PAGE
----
7. Doing For Others

Life is not about ego building; it is about doing something for others.

All action starts from needs and purpose: something is needed and it must be done. Let's get people together to take action.

Things often go wrong when we organize them. The original need and driving purpose are forgotten at the point when goals are set and tasks are assigned to people. This is called management.

Actually, management means creating a hierarchy and a bureaucracy, where people are harnessed to take a narrow role. Their actions are monitored and the results are evaluated using indicators that are not made to help the people who do the work, nor the people they work for, the customers. They are for the leaders.

As a result, purpose dies out and the organization becomes an end in itself. The system makes itself important and takes the right to subjugate workers and customers in order to realize its own goals, set by the leaders of the organization.

This creates a chain of command, which is seemingly run by commands "from above". The frustrated employees follow orders without passion.

Leadership scholars saw this pattern a long time ago, but generations have had to change for the new lessons to be absorbed. The transition was hastened by the fact that organizations that genuinely value people and understand their purpose, were successful, leaving their rigid partners in the dust.

It is gradually being realised that organisations have no intrinsic value. They don't exist for themselves, but for people who need them. This has led to a redefinition of goals. However, change has taken place excessively slowly, and it will take a while to reach the finish line.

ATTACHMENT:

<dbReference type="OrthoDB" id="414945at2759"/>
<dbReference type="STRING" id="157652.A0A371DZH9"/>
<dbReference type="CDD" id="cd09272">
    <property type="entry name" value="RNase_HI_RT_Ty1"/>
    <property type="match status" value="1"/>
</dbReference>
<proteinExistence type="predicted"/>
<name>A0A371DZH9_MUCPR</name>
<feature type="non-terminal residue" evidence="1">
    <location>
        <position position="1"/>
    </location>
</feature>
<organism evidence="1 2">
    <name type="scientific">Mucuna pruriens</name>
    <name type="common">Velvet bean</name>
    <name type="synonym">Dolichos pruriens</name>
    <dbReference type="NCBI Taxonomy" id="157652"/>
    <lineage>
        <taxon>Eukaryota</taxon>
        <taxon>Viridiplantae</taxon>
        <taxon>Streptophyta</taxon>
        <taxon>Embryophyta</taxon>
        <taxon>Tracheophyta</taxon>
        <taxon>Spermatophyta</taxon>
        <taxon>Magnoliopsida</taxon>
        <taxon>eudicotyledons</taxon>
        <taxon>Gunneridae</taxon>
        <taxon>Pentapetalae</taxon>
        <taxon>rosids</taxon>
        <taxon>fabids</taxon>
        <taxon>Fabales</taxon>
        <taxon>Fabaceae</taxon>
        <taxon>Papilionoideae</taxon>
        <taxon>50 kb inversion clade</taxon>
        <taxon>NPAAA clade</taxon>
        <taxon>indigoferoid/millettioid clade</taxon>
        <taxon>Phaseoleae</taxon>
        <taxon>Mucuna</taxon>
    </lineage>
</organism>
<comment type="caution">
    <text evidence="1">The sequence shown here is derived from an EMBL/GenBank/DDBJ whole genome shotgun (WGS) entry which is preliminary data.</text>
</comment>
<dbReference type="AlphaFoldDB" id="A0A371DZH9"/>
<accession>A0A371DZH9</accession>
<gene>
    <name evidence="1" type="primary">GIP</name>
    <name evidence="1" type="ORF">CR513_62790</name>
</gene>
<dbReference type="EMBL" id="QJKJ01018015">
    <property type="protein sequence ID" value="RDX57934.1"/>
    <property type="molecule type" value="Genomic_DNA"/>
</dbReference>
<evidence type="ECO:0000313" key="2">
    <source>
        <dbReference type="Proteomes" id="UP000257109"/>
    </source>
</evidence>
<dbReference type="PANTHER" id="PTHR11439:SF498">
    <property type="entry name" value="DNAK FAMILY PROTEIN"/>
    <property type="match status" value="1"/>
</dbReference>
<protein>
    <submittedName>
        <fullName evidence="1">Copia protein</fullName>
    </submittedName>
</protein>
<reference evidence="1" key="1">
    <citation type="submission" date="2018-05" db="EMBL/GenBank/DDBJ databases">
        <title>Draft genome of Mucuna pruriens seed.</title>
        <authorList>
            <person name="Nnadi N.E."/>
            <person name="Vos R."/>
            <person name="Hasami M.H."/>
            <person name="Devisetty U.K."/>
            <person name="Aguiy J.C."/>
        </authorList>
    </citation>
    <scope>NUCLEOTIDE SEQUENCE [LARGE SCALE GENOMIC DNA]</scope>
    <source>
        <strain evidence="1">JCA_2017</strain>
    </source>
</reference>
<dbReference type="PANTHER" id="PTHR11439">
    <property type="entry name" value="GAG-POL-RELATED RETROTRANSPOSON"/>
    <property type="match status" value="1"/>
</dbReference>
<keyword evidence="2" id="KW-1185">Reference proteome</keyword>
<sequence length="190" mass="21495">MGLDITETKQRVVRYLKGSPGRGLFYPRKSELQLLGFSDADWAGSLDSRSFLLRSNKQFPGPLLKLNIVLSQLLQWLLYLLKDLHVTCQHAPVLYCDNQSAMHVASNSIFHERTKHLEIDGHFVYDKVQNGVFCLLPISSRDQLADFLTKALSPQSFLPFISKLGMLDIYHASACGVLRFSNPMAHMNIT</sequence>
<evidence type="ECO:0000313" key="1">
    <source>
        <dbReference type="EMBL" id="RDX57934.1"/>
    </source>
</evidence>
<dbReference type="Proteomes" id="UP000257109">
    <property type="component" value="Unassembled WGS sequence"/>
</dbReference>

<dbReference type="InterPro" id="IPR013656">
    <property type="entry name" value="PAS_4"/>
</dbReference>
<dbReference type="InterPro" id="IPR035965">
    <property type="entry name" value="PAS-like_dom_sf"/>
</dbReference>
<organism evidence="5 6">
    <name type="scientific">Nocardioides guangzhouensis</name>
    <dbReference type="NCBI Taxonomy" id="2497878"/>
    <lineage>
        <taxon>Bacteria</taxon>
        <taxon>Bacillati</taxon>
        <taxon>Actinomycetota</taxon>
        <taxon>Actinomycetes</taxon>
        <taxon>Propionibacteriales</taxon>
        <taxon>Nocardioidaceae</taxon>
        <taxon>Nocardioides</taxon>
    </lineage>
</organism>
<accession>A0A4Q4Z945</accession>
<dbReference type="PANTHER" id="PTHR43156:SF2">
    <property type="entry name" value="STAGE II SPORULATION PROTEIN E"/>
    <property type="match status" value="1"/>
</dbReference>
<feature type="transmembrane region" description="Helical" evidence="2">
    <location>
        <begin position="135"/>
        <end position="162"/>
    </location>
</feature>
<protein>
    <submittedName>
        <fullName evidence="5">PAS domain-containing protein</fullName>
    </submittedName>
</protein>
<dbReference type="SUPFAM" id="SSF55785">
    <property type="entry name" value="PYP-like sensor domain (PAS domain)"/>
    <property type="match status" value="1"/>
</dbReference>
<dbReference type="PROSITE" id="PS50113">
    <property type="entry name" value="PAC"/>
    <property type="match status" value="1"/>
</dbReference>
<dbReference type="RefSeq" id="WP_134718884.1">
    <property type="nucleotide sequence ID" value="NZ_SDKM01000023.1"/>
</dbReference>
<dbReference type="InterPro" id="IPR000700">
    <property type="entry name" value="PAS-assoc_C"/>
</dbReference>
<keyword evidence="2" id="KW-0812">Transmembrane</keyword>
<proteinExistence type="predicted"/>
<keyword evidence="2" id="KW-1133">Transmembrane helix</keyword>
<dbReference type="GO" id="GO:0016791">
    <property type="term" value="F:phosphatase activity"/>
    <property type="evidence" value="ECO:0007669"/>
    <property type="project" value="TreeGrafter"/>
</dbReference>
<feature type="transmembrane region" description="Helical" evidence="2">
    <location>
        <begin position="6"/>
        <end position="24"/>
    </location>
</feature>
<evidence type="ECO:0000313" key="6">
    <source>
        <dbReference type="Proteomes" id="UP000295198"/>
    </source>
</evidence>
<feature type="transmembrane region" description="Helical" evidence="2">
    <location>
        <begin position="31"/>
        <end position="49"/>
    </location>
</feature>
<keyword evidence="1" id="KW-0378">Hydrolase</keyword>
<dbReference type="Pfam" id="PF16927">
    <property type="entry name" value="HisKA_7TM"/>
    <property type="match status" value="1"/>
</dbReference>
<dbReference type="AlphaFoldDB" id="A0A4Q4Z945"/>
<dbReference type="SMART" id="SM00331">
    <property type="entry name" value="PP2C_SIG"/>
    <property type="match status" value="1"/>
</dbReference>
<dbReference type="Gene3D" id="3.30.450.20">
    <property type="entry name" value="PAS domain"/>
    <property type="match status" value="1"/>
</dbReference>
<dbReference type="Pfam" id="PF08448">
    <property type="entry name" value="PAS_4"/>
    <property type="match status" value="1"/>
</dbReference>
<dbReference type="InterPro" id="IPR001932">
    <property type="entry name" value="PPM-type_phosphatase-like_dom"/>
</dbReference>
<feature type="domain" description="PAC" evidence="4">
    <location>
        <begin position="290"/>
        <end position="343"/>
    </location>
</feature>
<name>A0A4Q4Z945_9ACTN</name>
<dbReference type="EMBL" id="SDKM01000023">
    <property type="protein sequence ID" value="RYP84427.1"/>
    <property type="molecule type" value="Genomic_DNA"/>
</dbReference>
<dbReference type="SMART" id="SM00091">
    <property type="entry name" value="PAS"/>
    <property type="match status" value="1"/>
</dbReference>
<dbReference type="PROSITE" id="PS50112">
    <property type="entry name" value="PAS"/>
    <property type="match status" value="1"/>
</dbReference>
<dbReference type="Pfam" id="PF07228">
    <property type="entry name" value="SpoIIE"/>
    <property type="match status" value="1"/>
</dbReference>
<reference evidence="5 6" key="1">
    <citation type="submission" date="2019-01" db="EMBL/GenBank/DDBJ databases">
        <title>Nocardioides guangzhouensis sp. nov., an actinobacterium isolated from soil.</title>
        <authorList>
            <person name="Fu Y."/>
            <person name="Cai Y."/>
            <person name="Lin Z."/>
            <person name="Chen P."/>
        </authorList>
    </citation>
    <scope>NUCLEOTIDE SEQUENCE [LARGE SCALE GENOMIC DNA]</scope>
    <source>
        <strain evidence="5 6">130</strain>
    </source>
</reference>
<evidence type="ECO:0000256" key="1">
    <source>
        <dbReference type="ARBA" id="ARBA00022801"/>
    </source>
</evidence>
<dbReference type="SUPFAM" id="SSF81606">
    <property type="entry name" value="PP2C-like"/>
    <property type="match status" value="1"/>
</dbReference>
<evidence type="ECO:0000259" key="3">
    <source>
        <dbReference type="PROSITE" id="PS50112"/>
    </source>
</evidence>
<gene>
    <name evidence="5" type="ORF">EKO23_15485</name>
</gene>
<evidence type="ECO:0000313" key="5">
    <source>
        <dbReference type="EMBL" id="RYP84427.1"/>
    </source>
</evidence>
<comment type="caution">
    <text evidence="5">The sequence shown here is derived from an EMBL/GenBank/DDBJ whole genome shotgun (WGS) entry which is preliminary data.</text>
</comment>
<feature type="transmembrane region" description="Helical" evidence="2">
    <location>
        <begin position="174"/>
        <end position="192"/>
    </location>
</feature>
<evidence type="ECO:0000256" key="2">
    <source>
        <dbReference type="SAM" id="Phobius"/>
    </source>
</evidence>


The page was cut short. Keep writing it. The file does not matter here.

The goal will not be reached until every human being understands, that all the good in life is done for others.

Seven Reasons to Work

We have to realise that we cannot shove purpose inside people. Each person has to internalise it themselves. This requires an end to the subjugation of people and their genuine involvement in the planning and implementation.

This is often not the case. It is not difficult to find organisations where people are not listened to. They are forced to follow instructions that serve no one's interests and reduce people to mechanical performers.

Valuing people is mentioned in the value statements of almost all organisations, yet the value that people feel is extremely low.

The experience of being undervalued means that people are reluctant to give their best to an organisation whose goals they cannot genuinely subscribe to.

Over-management leads to underperformance. When people are reduced to a cog in the wheel, they either settle for their share or do their best in defiance of management because they feel responsible for their work.

Our relationship with work has a huge impact on the whole of our life. The emotions we experience at work do not stay in the workplace but travel home with us, in our bodies. People who hate their jobs vent their bad feelings on their loved ones. They are innocent victims here.

There is a simple way to change the situation: clarify the purpose of our work. Write down seven reasons why we work. In addition to the salary, we need to find six others. Two of them are related to our next thesis.